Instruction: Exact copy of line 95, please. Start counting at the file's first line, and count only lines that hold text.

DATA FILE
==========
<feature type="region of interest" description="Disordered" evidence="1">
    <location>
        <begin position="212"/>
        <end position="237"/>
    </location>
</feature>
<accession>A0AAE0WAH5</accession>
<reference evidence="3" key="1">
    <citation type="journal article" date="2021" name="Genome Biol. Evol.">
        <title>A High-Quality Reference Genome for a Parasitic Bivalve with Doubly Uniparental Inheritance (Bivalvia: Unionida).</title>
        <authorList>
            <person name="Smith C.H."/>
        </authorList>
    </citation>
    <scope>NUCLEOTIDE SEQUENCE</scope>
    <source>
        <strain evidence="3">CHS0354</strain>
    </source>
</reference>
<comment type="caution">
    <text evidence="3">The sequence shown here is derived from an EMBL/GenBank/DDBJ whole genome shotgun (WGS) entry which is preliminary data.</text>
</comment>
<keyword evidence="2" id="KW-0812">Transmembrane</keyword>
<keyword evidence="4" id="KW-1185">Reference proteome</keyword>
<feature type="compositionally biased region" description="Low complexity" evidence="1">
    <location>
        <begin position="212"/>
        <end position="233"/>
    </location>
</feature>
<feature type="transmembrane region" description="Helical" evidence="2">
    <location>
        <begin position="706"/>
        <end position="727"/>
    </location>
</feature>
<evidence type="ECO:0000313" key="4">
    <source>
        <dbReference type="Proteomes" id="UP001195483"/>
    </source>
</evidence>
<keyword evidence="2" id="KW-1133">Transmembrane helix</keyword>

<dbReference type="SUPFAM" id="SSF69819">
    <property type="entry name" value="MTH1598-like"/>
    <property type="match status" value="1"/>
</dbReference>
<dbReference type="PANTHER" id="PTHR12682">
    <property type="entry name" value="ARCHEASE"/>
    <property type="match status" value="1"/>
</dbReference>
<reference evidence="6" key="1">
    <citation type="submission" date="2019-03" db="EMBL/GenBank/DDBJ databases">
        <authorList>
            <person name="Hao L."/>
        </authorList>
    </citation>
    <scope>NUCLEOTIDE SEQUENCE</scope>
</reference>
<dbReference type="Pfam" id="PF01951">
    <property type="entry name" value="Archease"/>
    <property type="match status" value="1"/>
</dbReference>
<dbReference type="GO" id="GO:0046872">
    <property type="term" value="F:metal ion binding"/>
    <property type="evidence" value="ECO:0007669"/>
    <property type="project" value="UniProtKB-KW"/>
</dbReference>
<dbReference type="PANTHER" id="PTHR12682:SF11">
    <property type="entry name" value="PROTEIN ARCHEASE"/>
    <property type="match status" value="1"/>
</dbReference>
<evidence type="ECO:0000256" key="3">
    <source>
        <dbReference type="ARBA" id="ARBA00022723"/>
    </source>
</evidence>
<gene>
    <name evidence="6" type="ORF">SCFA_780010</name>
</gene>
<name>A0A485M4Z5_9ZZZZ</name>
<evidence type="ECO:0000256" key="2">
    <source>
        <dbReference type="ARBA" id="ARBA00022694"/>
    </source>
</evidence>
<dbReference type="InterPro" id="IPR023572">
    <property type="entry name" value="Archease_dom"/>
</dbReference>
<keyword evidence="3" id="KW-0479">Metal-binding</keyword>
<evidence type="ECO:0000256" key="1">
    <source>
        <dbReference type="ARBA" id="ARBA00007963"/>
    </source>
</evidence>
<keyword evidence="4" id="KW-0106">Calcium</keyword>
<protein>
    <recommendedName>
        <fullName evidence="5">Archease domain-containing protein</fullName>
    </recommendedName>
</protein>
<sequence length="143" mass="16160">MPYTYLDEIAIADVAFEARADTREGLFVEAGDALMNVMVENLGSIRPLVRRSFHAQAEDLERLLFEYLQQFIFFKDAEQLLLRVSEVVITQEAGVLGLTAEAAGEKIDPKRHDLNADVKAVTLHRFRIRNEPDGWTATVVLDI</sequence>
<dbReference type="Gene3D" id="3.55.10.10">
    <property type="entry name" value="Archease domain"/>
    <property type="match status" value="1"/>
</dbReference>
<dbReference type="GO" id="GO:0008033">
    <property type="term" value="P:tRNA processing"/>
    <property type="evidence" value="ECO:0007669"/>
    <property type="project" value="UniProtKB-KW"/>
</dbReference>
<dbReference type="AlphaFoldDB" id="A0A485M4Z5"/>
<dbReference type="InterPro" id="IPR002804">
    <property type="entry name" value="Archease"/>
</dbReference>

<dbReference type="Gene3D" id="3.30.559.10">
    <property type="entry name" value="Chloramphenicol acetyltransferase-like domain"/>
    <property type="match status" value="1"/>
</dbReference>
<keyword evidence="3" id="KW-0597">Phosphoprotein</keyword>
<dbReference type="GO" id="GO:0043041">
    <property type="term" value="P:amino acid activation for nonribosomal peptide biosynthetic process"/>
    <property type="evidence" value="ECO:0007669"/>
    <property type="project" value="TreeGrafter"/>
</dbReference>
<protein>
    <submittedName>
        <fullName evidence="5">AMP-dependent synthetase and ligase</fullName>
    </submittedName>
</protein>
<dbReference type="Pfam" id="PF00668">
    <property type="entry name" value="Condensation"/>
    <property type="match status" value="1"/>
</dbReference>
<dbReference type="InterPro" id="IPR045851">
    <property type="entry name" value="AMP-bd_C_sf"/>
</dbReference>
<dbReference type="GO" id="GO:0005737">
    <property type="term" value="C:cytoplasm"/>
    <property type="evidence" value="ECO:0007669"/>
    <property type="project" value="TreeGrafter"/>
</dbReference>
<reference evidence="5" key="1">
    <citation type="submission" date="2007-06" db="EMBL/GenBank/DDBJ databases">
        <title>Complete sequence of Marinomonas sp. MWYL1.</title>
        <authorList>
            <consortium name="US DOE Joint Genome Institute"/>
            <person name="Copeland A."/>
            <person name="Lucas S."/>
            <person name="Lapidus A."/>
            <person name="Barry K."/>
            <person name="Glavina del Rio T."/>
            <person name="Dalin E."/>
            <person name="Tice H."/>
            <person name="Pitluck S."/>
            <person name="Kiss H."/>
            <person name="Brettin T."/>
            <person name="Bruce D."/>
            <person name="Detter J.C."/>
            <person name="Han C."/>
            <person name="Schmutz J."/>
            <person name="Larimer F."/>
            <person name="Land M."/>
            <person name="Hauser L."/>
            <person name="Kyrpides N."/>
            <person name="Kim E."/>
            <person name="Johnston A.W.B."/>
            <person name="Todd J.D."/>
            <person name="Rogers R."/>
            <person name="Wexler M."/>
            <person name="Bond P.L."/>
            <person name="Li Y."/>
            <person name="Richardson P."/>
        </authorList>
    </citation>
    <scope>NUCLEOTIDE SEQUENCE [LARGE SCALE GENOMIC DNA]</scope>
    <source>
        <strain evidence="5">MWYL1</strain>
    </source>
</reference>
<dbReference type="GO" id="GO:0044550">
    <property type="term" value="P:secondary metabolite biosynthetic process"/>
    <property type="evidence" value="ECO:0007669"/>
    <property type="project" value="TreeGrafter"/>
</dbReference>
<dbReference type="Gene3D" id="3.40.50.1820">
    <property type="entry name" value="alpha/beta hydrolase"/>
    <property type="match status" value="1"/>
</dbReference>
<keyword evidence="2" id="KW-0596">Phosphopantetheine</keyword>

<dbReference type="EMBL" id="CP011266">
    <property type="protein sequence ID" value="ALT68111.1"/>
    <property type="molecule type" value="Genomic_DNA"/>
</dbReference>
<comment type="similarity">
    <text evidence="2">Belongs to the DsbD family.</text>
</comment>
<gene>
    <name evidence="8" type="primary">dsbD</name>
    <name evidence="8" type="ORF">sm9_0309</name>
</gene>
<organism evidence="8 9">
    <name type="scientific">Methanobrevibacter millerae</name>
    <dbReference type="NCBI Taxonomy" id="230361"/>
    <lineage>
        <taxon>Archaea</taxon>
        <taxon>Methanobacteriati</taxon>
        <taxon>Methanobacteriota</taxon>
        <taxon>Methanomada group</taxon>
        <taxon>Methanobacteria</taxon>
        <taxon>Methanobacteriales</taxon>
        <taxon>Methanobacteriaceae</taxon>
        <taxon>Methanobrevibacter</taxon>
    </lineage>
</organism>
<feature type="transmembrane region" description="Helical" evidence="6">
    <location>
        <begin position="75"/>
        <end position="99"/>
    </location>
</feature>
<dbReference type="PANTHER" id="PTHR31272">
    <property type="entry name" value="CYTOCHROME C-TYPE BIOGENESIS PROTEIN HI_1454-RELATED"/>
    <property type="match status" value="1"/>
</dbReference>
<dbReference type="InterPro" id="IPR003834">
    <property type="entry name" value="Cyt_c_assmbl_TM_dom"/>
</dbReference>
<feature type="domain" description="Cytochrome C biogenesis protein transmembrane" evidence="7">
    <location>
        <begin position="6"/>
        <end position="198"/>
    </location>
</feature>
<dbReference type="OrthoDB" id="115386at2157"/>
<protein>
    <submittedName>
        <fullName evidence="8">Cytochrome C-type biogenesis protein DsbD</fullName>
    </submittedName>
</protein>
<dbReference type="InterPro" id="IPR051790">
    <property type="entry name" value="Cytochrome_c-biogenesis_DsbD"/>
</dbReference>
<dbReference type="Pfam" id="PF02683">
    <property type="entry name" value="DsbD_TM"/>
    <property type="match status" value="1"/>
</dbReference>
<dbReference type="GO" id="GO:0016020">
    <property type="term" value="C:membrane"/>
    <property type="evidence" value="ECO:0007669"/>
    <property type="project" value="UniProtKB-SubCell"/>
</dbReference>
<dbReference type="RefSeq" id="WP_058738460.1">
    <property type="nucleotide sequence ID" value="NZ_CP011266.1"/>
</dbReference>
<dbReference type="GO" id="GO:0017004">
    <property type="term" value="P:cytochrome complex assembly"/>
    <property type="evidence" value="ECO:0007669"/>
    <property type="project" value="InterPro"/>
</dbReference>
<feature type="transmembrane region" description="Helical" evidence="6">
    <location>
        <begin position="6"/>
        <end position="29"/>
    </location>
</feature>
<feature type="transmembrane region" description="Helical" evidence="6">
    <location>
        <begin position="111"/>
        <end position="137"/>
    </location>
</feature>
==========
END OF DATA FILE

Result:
<keyword evidence="4" id="KW-0106">Calcium</keyword>